How Good Is Dream Factory Pale Ale

A beer from a brewery that is inspired by music and collaborations, bringing beer, music and art together. They produce exciting craft beer, but without the heavy strength tag. A lively and stimulating concept, so how good is Dream Factory Pale Ale then?

Surprisingly good, even though I was drinking it out of a plastic glass on an aeroplane at 30000 feet. It’s a good a place as any to do a beer review.

How Good Is Dream Factory Pale Ale?

It’s a great beer, lively, tropical and full of flavour. A light straw gold with a slight haze to it and a medium white fluffy head. On the nose it screams hoppy tropical fruits of mango and pineapple, its a blast of citrus aroma. So to the taste reflects the nose with a burst of tropical flavours up front, grapefruit, pineapple and mango. It’s fresh and clean with a solid body and a nice bitter finale. I like it, the rate my beer score comes in at a solid 4.6 – 5.0.

Two Tribes have created a cracking session pale ale full of flavour, it’s a truly moreish beast.

Two Tribes Brewery

Two Tribes Brewery started back in 2017, the founder Justin Deighton has a long career in the music industry. His plan was to bring beer and music together, hence the name.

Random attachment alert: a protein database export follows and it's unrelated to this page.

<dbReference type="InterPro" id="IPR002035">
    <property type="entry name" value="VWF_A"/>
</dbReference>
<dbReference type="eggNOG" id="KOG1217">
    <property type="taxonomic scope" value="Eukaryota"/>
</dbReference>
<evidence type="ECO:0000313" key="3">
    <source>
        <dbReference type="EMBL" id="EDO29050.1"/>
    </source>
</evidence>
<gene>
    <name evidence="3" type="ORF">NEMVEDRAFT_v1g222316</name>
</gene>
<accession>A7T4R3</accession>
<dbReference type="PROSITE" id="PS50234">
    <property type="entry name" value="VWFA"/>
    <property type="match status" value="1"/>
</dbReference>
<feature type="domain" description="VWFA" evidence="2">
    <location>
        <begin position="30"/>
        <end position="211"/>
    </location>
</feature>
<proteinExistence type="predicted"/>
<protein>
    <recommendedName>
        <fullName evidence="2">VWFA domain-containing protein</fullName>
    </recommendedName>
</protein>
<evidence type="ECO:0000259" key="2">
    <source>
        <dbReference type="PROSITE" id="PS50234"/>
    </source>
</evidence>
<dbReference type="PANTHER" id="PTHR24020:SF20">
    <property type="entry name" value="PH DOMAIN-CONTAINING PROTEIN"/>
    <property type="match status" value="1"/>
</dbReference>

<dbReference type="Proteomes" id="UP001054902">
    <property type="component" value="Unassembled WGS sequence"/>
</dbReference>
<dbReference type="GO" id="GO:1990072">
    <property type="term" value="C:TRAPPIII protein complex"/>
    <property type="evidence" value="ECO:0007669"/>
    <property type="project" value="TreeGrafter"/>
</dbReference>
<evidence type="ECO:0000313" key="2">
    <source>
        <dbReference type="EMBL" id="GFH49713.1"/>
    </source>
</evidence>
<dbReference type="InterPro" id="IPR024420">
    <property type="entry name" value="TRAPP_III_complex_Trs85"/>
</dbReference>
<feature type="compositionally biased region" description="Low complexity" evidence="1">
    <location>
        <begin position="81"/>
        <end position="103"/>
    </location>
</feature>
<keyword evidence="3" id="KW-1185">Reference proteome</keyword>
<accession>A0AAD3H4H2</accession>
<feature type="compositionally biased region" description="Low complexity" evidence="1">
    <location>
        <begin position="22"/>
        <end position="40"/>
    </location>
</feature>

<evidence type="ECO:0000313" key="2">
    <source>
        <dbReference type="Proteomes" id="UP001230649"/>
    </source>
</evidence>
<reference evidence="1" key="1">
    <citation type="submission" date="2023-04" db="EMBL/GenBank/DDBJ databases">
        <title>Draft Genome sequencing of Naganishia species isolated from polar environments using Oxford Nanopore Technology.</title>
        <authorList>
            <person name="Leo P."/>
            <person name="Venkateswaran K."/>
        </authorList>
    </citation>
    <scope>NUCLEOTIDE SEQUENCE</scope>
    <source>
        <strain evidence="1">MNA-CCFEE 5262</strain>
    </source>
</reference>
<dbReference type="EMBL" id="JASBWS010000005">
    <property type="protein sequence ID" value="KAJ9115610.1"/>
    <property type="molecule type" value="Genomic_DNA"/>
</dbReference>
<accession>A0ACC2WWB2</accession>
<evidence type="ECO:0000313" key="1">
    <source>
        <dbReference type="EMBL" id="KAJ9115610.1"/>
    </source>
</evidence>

Therefore because of the music connection it is easy to assume that the name is inspired by the 80’s track Two Tribes. However it isn’t, the name is inspired by bringing together like minded people, working together.

The brewery is based in Kings Cross, North London, and as I said started life in 2017. However Justin actually started brewing back in 2013. It started when him and his wife Nikki took over WJ King Brewers in Horsham, West Sussex. They rebranded the brewery to King Beer and got on with brewing.

Yet it seems London was calling and the move made for an exciting new brewing venture. Two Tribes brewery was born.

Two Tribes also has a taproom at the brewery called Campfire. Inspired by an open fire solstice festival, it has a fire pit to cook food to go with the beer while music fills the air. Now that’s a nice picture.

The plan is to make quality session beers that are full of flavour. Something I think has been achieved with Dream Factory Pale Ale which weighs in at just 4.4% Vol.

How Good Is Dream Factory Pale Ale?

I knew that airlines were starting to offer better beer choices on their flights. But I wasn’t expecting to find two beers from two breweries that I haven’t tried before.

Dream Factory Pale Ale is one of those two beers, and I have to say it is a good beer. The artwork on the can is the first thing to hit you. The abstract style artwork is fun and colourful and that kind of reflects in the beer.

Drinking Dream Factory Pale Ale

How Good Is Dream Factory Pale Ale

It has a personality, its flavours smack you in the face and are as colourful as the artwork on the can. The body is solid, but at the same time it feels clean and fresh.